17 It must be remembered from the outset that, although direct taxation falls within their competence, the Member States must none the less exercise that competence consistently with Community law and avoid any discrimination on grounds of nationality (Case C-80/94 Wielockx [1995] ECR I-2493, paragraph 16; Case C-311/97 Royal Bank of Scotland [1999] ECR I-2651, paragraph 19).

18 As regards Article 52 of the Treaty, the Netherlands Government submits that the provisions of the Treaty relating to freedom of establishment are not applicable to a situation such as that of the applicant in the main proceedings, which, it maintains, is covered solely by the provisions of the Treaty on the free movement of capital.

19 The Court must therefore examine whether the provisions of the Treaty relating to freedom of establishment, and in particular Article 52 of the Treaty, are applicable to a situation such as that of the applicant in the main proceedings giving rise to the reference for a preliminary ruling.

20 Under Netherlands laws, a substantial holding, which is essentially a holding for the last five years of at least one third of the shares in a company and more than seven percent of paid-up nominal capital, does not necessarily imply control or management of the company, which are factors connected with the exercise of the right of establishment. Consequently, the fact that a Member State does not allow its taxpayers the undertaking exemption for a substantial holding, within the meaning of its domestic legislation, in companies established in other Member States does not necessarily affect freedom of establishment.

21 However, the situation from which the main proceedings have arisen concerns a national of a Member State who resides in that Member State and who holds all the shares in a company established in another Member State. A 100% holding in the capital of a company having its seat in another Member State undoubtedly brings such a taxpayer within the scope of application of the Treaty provisions on the right of establishment.

22 It is clear from the second paragraph of Article 52 of the Treaty that freedom of establishment includes the right to set up and manage undertakings, in particular companies or firms, in a Member State by a national of another Member State. So, a national of a Member State who has a holding in the capital of a company established in another Member State which gives him definite influence over the company's decisions and allows him to determine its activities is exercising his right of establishment.

23 As to Article 6 of the Treaty, it follows from the case-law of the Court of Justice that that article, which lays down a general prohibition of all discrimination on grounds of nationality, applies independently only to situations governed by Community law for which the Treaty lays down no specific non-discrimination rules (Case 305/87 Commission v Greece [1989] ECR 1461, paragraphs 12 and 13; Case C-1/93 Halliburton Services [1994] ECR I-1137, paragraph 12, and Royal Bank of Scotland, cited above, paragraph 20).

24 It is common ground that the principle of non-discrimination has been given effect, in the field of the right of establishment, by Article 52 of the Treaty (Halliburton Services, cited above, paragraph 12, and Case C-193/94 Skanavi and Chryssanthakopoulos [1996] ECR I-929, paragraph 21).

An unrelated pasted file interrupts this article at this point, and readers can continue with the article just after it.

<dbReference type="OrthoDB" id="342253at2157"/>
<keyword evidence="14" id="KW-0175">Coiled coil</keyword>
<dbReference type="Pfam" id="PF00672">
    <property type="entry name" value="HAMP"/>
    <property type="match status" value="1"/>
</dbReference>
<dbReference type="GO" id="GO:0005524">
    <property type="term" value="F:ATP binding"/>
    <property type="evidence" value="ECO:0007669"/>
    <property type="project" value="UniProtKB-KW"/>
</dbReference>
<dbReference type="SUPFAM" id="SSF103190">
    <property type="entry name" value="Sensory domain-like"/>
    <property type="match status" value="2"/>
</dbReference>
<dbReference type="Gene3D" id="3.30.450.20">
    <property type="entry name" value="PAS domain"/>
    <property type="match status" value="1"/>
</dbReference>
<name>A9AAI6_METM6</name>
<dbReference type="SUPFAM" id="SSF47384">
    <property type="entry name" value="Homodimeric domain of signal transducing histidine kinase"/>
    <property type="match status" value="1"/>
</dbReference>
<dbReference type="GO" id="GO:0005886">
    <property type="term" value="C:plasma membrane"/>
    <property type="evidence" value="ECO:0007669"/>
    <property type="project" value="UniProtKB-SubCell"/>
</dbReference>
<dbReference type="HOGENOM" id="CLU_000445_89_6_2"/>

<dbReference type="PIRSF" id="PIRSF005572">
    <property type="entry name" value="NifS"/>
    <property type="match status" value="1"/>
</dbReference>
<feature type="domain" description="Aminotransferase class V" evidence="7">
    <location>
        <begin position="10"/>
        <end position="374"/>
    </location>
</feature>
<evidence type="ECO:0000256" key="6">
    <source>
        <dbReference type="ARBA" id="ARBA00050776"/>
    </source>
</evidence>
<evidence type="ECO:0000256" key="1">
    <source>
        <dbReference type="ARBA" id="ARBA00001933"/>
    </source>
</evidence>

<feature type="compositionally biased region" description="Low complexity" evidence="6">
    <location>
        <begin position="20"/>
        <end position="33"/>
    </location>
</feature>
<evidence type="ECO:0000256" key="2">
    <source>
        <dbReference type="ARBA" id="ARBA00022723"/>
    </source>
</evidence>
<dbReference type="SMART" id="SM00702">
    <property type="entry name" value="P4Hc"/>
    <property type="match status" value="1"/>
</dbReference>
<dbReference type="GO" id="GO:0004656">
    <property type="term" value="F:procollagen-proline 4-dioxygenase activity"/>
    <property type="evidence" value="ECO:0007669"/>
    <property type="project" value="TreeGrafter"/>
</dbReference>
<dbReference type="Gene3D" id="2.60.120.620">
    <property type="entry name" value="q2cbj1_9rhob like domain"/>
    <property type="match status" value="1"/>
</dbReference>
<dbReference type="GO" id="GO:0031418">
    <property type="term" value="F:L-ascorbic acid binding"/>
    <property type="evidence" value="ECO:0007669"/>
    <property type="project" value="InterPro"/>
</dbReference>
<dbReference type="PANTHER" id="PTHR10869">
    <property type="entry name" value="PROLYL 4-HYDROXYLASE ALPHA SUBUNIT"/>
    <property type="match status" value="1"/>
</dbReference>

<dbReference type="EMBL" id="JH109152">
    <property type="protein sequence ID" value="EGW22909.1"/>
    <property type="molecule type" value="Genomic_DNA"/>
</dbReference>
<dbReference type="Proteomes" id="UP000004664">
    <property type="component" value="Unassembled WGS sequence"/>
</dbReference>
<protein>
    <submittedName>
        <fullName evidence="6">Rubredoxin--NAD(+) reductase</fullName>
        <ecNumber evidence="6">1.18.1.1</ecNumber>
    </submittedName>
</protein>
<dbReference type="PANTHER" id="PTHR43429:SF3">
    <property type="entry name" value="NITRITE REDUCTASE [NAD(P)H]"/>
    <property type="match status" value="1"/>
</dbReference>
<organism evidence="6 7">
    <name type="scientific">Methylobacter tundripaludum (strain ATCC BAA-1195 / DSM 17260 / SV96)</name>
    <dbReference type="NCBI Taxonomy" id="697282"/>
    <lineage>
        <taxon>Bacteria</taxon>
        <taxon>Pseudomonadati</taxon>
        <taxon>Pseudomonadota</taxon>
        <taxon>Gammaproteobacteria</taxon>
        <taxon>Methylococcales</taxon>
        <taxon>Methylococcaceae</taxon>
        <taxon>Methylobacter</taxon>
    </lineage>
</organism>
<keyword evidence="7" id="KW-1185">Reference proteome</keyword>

25 Consequently, Article 6 of the Treaty is not applicable in the case before the national court.

26 It is therefore necessary to determine, as in essence the national court essentially asks by its first question, whether Article 52 of the Treaty precludes a Member State's tax legislation, such as that at issue in the main proceedings, which, in circumstances where a holding in the capital of a company confers on the shareholder a definite influence over the company's decisions and allows him to determine its activities - which is self-evidently always the case wherever there is a 100% holding,

- allows nationals of Member States resident on its territory an exemption, in whole or in part, from wealth tax in respect of the assets invested in shares in the company,

- but makes that exemption subject to the condition that the holding be held in a company established in the Member State concerned, thus denying it to holders of shares in companies established in other Member States.

27 Article 52 of the Treaty constitutes one of the fundamental provisions of Community law and has been directly applicable in the Member States since the end of the transitional period. Under that provision, freedom of establishment for nationals of a Member State on the territory of another Member State includes the right to take up and pursue activities as self-employed persons and to set up and manage undertakings under the conditions laid down for its own nationals by the law of the country where such establishment is effected (Case 270/83 Commission v France [1986] ECR 273, paragraph 13, and Royal Bank of Scotland, cited above, paragraph 22).

28 Even though Article 52 of the Treaty, like the other provisions concerning freedom of establishment, is, according to its terms, aimed particularly at ensuring that foreign nationals are treated in the host Member State in the same way as nationals of that State, it also prohibits the Member State of origin from hindering the establishment in another Member State of one of its own nationals (see, to that effect, Case 81/87 Daily Mail and General Trust [1988] ECR 5483, paragraph 16; Case C-264/96 ICI [1998] ECR I-4695, paragraph 21, and Case C-200/98 X and Y [1999] ECR I-0000, paragraph 26).